Twin Peaks and Tapping Into the Subconscious

twinpeaks-redroom

uncanny – strange or mysterious, especially in an unsettling way.

I have been revisiting Twin Peaks lately in preparation for the return of the series next year.  It still amazes me, 24 years, on how well it holds up.  I also can’t believe it was on mainstream network television.  There are scenes of pure surrealism that often disturb due to their uncanny nature.  As I’ve grown older there are very few times when I find myself the least troubled by things that try to shock or scare.  However, there is some subconscious level that David Lynch taps into, especially in scenes in the red room, where I find myself still getting chills late at night.  This is, despite the fact, that I have seen this show many times and have read and watched countless interviews about it.

Because the show was on network television there is nothing explicitly sexual or violent about the series, although explicit sex and violence are always lurking in this show just off camera.  Lynch, without being able to show any nudity or extreme violence, is able to tap into some kind of primal dream state that unnerves in ways that so many other TV shows have never been able to.    Lynch has a strange ability to put images and sound design together in a way that is the closest to the unsettling nature of dreams as I have ever seen.  While surrealism can sometimes just appear to be random things thrown together, with Lynch there is always some perfect connection between the things he uses, even if it can’t be described in any intellectual way.  While most dreams on TV are nothing like real dreams, but are simply pieces used to move the story along in a different fashion, Lynch gets that dreams reflect life without adhering to the same logic or structure.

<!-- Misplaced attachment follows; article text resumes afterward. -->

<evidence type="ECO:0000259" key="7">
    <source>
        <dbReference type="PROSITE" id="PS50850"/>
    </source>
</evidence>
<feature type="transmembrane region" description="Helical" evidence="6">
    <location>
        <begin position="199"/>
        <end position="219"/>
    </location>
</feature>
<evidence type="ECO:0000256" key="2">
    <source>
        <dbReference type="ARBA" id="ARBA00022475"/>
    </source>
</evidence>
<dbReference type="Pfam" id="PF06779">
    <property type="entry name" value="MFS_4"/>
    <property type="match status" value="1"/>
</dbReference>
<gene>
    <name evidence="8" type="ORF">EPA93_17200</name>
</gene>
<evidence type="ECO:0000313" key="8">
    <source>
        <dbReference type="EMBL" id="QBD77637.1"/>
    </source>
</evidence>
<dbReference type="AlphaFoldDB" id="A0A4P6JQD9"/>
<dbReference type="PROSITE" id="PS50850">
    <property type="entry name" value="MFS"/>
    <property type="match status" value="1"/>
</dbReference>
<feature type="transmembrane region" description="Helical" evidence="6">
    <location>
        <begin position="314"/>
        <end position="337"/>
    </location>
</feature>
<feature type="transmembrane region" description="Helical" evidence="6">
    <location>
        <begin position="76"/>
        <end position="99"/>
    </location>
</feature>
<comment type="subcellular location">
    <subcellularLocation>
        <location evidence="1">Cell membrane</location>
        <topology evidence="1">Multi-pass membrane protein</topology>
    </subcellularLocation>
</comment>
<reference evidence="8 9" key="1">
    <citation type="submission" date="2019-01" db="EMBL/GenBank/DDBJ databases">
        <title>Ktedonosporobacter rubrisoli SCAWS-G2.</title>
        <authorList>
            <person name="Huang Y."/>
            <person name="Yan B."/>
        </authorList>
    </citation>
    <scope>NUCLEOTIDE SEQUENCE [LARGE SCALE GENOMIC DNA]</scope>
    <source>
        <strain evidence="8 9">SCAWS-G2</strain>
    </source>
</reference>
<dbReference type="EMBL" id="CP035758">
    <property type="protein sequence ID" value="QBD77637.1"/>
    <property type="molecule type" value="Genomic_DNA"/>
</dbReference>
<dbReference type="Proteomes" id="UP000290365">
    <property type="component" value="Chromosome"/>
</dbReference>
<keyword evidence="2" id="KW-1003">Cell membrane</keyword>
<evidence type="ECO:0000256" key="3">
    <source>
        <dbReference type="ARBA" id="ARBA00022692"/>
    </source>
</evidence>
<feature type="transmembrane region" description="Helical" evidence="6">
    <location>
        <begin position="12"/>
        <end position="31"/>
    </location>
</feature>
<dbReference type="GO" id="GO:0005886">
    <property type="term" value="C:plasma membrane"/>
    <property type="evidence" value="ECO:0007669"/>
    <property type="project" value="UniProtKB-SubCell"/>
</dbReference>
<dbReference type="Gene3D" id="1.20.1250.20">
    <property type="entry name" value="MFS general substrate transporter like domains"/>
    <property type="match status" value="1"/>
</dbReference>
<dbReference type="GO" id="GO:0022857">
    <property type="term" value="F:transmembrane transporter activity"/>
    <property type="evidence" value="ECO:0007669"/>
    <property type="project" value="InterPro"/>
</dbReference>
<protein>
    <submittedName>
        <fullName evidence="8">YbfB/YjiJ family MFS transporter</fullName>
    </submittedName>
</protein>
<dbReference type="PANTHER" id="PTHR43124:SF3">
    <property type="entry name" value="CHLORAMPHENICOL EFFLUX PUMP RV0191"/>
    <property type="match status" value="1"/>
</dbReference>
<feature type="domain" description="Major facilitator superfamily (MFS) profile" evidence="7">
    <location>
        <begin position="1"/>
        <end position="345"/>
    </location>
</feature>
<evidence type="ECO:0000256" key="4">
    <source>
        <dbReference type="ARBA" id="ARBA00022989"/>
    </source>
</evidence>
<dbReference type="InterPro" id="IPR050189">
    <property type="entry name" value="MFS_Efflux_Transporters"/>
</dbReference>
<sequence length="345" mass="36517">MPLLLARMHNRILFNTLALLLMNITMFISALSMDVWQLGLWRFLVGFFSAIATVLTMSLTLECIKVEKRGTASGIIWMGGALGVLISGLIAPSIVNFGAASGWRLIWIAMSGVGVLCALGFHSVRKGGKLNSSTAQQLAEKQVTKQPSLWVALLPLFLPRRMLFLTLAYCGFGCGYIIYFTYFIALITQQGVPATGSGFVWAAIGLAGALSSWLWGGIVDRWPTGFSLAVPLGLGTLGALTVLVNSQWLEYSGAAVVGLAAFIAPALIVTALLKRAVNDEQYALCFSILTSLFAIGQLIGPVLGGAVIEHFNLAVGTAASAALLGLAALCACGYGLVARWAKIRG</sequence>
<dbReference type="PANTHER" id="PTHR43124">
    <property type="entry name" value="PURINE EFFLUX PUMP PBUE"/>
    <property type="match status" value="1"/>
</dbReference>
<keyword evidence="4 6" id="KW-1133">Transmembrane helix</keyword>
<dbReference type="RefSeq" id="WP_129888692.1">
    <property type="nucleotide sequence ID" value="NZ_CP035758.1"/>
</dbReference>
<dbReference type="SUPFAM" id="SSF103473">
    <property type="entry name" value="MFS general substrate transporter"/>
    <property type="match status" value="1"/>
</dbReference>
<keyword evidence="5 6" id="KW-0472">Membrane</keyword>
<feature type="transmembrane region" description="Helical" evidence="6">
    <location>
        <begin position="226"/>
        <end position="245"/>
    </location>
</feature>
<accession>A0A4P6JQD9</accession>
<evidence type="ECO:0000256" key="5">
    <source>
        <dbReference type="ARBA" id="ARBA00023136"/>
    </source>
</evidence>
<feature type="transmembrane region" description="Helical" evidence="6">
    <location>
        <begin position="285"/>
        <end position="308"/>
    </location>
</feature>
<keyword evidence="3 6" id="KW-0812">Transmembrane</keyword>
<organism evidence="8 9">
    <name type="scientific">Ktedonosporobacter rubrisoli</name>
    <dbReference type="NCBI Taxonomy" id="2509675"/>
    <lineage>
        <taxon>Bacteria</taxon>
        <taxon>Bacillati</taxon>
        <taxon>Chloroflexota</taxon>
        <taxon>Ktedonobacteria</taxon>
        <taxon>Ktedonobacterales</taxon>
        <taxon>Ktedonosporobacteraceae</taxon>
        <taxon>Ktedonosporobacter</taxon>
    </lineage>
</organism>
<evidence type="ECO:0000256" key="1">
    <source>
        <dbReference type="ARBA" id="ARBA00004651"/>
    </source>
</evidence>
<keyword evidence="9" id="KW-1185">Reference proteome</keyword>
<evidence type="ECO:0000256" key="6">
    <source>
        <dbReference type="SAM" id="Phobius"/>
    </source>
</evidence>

Lynch is a practitioner of Transcendental Meditation.  He talks about how he uses this for inspiration in the book Catching the Big Fish.  While having next tried it myself, I can neither confirm or deny its merits.  However, he does seem to be able to tap into the subconscious in ways that no other filmmaker can quite match.  I’m looking forward to what Lynch does with this show once it returns, especially now that it will be on Showtime, which does not have the restrictions of network TV.